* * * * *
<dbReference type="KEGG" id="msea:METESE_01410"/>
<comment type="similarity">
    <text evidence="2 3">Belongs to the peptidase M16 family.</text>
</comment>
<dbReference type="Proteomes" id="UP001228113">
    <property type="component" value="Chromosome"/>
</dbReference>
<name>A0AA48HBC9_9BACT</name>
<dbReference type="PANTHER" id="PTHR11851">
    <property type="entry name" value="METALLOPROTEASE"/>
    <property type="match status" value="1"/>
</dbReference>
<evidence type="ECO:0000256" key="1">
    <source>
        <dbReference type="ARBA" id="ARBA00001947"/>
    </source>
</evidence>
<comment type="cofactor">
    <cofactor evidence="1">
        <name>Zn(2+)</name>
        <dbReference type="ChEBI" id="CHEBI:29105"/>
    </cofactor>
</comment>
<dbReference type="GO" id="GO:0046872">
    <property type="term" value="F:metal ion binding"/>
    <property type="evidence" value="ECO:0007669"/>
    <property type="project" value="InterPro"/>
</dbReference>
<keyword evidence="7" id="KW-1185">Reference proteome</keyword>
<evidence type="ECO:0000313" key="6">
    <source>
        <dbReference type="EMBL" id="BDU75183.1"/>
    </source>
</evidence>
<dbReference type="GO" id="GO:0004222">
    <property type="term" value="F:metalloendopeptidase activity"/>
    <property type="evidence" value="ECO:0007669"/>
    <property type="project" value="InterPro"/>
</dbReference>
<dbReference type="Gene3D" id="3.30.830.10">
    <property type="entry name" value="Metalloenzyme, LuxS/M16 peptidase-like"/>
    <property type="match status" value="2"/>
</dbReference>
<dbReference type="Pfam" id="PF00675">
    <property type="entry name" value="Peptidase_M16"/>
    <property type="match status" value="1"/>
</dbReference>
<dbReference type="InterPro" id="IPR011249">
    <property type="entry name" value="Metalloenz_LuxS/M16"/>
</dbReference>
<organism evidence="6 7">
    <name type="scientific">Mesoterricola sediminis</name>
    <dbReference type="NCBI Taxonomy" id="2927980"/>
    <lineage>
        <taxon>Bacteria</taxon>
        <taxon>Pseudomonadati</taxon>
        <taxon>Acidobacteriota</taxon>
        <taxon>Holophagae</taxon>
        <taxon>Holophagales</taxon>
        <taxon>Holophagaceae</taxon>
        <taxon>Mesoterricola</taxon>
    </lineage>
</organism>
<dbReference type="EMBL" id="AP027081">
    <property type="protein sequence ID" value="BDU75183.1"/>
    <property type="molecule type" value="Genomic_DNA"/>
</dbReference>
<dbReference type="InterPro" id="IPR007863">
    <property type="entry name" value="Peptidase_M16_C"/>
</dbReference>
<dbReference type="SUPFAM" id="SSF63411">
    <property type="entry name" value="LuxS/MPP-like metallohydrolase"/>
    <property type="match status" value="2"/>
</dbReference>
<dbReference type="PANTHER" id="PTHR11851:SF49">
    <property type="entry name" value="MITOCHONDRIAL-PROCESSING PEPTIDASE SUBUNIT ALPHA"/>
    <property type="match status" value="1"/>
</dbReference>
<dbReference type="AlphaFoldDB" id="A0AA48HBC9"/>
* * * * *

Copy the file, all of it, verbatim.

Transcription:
<dbReference type="KEGG" id="msea:METESE_01410"/>
<comment type="similarity">
    <text evidence="2 3">Belongs to the peptidase M16 family.</text>
</comment>
<dbReference type="Proteomes" id="UP001228113">
    <property type="component" value="Chromosome"/>
</dbReference>
<name>A0AA48HBC9_9BACT</name>
<dbReference type="PANTHER" id="PTHR11851">
    <property type="entry name" value="METALLOPROTEASE"/>
    <property type="match status" value="1"/>
</dbReference>
<evidence type="ECO:0000256" key="1">
    <source>
        <dbReference type="ARBA" id="ARBA00001947"/>
    </source>
</evidence>
<comment type="cofactor">
    <cofactor evidence="1">
        <name>Zn(2+)</name>
        <dbReference type="ChEBI" id="CHEBI:29105"/>
    </cofactor>
</comment>
<dbReference type="GO" id="GO:0046872">
    <property type="term" value="F:metal ion binding"/>
    <property type="evidence" value="ECO:0007669"/>
    <property type="project" value="InterPro"/>
</dbReference>
<keyword evidence="7" id="KW-1185">Reference proteome</keyword>
<evidence type="ECO:0000313" key="6">
    <source>
        <dbReference type="EMBL" id="BDU75183.1"/>
    </source>
</evidence>
<dbReference type="GO" id="GO:0004222">
    <property type="term" value="F:metalloendopeptidase activity"/>
    <property type="evidence" value="ECO:0007669"/>
    <property type="project" value="InterPro"/>
</dbReference>
<dbReference type="Gene3D" id="3.30.830.10">
    <property type="entry name" value="Metalloenzyme, LuxS/M16 peptidase-like"/>
    <property type="match status" value="2"/>
</dbReference>
<dbReference type="Pfam" id="PF00675">
    <property type="entry name" value="Peptidase_M16"/>
    <property type="match status" value="1"/>
</dbReference>
<dbReference type="InterPro" id="IPR011249">
    <property type="entry name" value="Metalloenz_LuxS/M16"/>
</dbReference>
<organism evidence="6 7">
    <name type="scientific">Mesoterricola sediminis</name>
    <dbReference type="NCBI Taxonomy" id="2927980"/>
    <lineage>
        <taxon>Bacteria</taxon>
        <taxon>Pseudomonadati</taxon>
        <taxon>Acidobacteriota</taxon>
        <taxon>Holophagae</taxon>
        <taxon>Holophagales</taxon>
        <taxon>Holophagaceae</taxon>
        <taxon>Mesoterricola</taxon>
    </lineage>
</organism>
<dbReference type="EMBL" id="AP027081">
    <property type="protein sequence ID" value="BDU75183.1"/>
    <property type="molecule type" value="Genomic_DNA"/>
</dbReference>
<dbReference type="InterPro" id="IPR007863">
    <property type="entry name" value="Peptidase_M16_C"/>
</dbReference>
<dbReference type="SUPFAM" id="SSF63411">
    <property type="entry name" value="LuxS/MPP-like metallohydrolase"/>
    <property type="match status" value="2"/>
</dbReference>
<dbReference type="PANTHER" id="PTHR11851:SF49">
    <property type="entry name" value="MITOCHONDRIAL-PROCESSING PEPTIDASE SUBUNIT ALPHA"/>
    <property type="match status" value="1"/>
</dbReference>
<dbReference type="AlphaFoldDB" id="A0AA48HBC9"/>